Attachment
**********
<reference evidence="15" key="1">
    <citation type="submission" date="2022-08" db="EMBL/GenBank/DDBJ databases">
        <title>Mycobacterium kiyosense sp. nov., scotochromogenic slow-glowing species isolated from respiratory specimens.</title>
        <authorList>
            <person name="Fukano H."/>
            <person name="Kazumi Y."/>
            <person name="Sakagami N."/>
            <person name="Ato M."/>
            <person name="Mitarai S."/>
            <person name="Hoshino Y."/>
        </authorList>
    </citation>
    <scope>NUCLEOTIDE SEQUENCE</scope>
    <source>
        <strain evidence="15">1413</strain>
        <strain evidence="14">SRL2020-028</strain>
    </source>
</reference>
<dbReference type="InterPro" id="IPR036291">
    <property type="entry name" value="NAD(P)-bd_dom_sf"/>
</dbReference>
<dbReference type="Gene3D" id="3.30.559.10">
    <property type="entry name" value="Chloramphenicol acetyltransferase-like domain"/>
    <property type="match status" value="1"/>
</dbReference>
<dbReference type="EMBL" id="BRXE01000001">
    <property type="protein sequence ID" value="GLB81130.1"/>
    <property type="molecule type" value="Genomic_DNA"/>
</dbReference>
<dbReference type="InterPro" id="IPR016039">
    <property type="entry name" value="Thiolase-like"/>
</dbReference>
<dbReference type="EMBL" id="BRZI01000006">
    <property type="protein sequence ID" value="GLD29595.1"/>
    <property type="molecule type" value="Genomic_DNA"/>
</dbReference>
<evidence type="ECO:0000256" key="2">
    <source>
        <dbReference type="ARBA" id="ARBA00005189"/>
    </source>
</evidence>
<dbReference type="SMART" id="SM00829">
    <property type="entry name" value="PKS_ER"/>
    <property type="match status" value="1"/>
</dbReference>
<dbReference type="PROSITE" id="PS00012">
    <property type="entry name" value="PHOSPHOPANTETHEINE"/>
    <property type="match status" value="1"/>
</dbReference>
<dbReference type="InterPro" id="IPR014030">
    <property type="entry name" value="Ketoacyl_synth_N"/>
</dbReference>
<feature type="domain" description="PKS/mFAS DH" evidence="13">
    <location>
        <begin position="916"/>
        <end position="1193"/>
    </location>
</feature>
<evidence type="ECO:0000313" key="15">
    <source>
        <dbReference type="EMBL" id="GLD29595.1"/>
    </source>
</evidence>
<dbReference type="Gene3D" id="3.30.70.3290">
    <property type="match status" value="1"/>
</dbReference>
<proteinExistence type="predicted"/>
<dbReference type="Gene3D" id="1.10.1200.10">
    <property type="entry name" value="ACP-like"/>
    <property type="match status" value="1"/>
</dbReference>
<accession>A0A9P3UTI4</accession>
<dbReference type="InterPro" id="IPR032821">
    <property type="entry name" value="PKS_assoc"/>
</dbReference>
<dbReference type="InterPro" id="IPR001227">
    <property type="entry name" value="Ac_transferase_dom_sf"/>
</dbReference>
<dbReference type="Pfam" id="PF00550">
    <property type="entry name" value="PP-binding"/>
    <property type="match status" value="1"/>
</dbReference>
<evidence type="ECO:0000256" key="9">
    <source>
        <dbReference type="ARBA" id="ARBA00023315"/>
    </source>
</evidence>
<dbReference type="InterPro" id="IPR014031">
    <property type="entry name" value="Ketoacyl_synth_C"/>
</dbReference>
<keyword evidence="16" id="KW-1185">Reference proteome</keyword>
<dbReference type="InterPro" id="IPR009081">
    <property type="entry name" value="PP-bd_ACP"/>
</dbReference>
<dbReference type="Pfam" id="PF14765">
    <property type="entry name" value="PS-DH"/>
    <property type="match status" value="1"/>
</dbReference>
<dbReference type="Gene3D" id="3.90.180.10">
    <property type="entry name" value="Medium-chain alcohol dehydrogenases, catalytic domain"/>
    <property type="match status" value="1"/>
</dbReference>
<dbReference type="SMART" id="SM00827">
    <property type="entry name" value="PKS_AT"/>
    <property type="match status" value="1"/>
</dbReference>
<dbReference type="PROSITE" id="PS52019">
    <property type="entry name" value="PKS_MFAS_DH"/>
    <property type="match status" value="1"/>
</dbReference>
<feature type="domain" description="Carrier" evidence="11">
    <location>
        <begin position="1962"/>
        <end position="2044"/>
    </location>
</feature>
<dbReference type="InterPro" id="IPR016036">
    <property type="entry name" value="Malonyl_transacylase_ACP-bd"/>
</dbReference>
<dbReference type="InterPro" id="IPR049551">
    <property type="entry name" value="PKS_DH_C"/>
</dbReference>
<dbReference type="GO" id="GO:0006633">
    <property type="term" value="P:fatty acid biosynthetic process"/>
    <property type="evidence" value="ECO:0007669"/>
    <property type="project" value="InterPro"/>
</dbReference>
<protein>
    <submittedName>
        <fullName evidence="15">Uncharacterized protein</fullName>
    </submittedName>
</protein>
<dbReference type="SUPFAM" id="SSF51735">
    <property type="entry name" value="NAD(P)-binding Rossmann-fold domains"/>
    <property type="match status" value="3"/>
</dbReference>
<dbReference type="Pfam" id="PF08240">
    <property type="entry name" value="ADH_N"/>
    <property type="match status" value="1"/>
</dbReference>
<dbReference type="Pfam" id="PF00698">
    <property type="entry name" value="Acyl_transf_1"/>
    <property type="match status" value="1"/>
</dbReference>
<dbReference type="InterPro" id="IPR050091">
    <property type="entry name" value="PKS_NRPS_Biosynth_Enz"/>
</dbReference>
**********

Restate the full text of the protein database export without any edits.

<reference evidence="15" key="1">
    <citation type="submission" date="2022-08" db="EMBL/GenBank/DDBJ databases">
        <title>Mycobacterium kiyosense sp. nov., scotochromogenic slow-glowing species isolated from respiratory specimens.</title>
        <authorList>
            <person name="Fukano H."/>
            <person name="Kazumi Y."/>
            <person name="Sakagami N."/>
            <person name="Ato M."/>
            <person name="Mitarai S."/>
            <person name="Hoshino Y."/>
        </authorList>
    </citation>
    <scope>NUCLEOTIDE SEQUENCE</scope>
    <source>
        <strain evidence="15">1413</strain>
        <strain evidence="14">SRL2020-028</strain>
    </source>
</reference>
<dbReference type="InterPro" id="IPR036291">
    <property type="entry name" value="NAD(P)-bd_dom_sf"/>
</dbReference>
<dbReference type="Gene3D" id="3.30.559.10">
    <property type="entry name" value="Chloramphenicol acetyltransferase-like domain"/>
    <property type="match status" value="1"/>
</dbReference>
<dbReference type="EMBL" id="BRXE01000001">
    <property type="protein sequence ID" value="GLB81130.1"/>
    <property type="molecule type" value="Genomic_DNA"/>
</dbReference>
<dbReference type="InterPro" id="IPR016039">
    <property type="entry name" value="Thiolase-like"/>
</dbReference>
<dbReference type="EMBL" id="BRZI01000006">
    <property type="protein sequence ID" value="GLD29595.1"/>
    <property type="molecule type" value="Genomic_DNA"/>
</dbReference>
<evidence type="ECO:0000256" key="2">
    <source>
        <dbReference type="ARBA" id="ARBA00005189"/>
    </source>
</evidence>
<dbReference type="SMART" id="SM00829">
    <property type="entry name" value="PKS_ER"/>
    <property type="match status" value="1"/>
</dbReference>
<dbReference type="PROSITE" id="PS00012">
    <property type="entry name" value="PHOSPHOPANTETHEINE"/>
    <property type="match status" value="1"/>
</dbReference>
<dbReference type="InterPro" id="IPR014030">
    <property type="entry name" value="Ketoacyl_synth_N"/>
</dbReference>
<feature type="domain" description="PKS/mFAS DH" evidence="13">
    <location>
        <begin position="916"/>
        <end position="1193"/>
    </location>
</feature>
<evidence type="ECO:0000313" key="15">
    <source>
        <dbReference type="EMBL" id="GLD29595.1"/>
    </source>
</evidence>
<dbReference type="Gene3D" id="3.30.70.3290">
    <property type="match status" value="1"/>
</dbReference>
<proteinExistence type="predicted"/>
<dbReference type="Gene3D" id="1.10.1200.10">
    <property type="entry name" value="ACP-like"/>
    <property type="match status" value="1"/>
</dbReference>
<accession>A0A9P3UTI4</accession>
<dbReference type="InterPro" id="IPR032821">
    <property type="entry name" value="PKS_assoc"/>
</dbReference>
<dbReference type="InterPro" id="IPR001227">
    <property type="entry name" value="Ac_transferase_dom_sf"/>
</dbReference>
<dbReference type="Pfam" id="PF00550">
    <property type="entry name" value="PP-binding"/>
    <property type="match status" value="1"/>
</dbReference>
<evidence type="ECO:0000256" key="9">
    <source>
        <dbReference type="ARBA" id="ARBA00023315"/>
    </source>
</evidence>
<dbReference type="InterPro" id="IPR014031">
    <property type="entry name" value="Ketoacyl_synth_C"/>
</dbReference>
<keyword evidence="16" id="KW-1185">Reference proteome</keyword>
<dbReference type="InterPro" id="IPR009081">
    <property type="entry name" value="PP-bd_ACP"/>
</dbReference>
<dbReference type="Pfam" id="PF14765">
    <property type="entry name" value="PS-DH"/>
    <property type="match status" value="1"/>
</dbReference>
<dbReference type="Gene3D" id="3.90.180.10">
    <property type="entry name" value="Medium-chain alcohol dehydrogenases, catalytic domain"/>
    <property type="match status" value="1"/>
</dbReference>
<dbReference type="SMART" id="SM00827">
    <property type="entry name" value="PKS_AT"/>
    <property type="match status" value="1"/>
</dbReference>
<dbReference type="PROSITE" id="PS52019">
    <property type="entry name" value="PKS_MFAS_DH"/>
    <property type="match status" value="1"/>
</dbReference>
<feature type="domain" description="Carrier" evidence="11">
    <location>
        <begin position="1962"/>
        <end position="2044"/>
    </location>
</feature>
<dbReference type="InterPro" id="IPR016036">
    <property type="entry name" value="Malonyl_transacylase_ACP-bd"/>
</dbReference>
<dbReference type="InterPro" id="IPR049551">
    <property type="entry name" value="PKS_DH_C"/>
</dbReference>
<dbReference type="GO" id="GO:0006633">
    <property type="term" value="P:fatty acid biosynthetic process"/>
    <property type="evidence" value="ECO:0007669"/>
    <property type="project" value="InterPro"/>
</dbReference>
<protein>
    <submittedName>
        <fullName evidence="15">Uncharacterized protein</fullName>
    </submittedName>
</protein>
<dbReference type="SUPFAM" id="SSF51735">
    <property type="entry name" value="NAD(P)-binding Rossmann-fold domains"/>
    <property type="match status" value="3"/>
</dbReference>
<dbReference type="Pfam" id="PF08240">
    <property type="entry name" value="ADH_N"/>
    <property type="match status" value="1"/>
</dbReference>
<dbReference type="Pfam" id="PF00698">
    <property type="entry name" value="Acyl_transf_1"/>
    <property type="match status" value="1"/>
</dbReference>
<dbReference type="InterPro" id="IPR050091">
    <property type="entry name" value="PKS_NRPS_Biosynth_Enz"/>
</dbReference>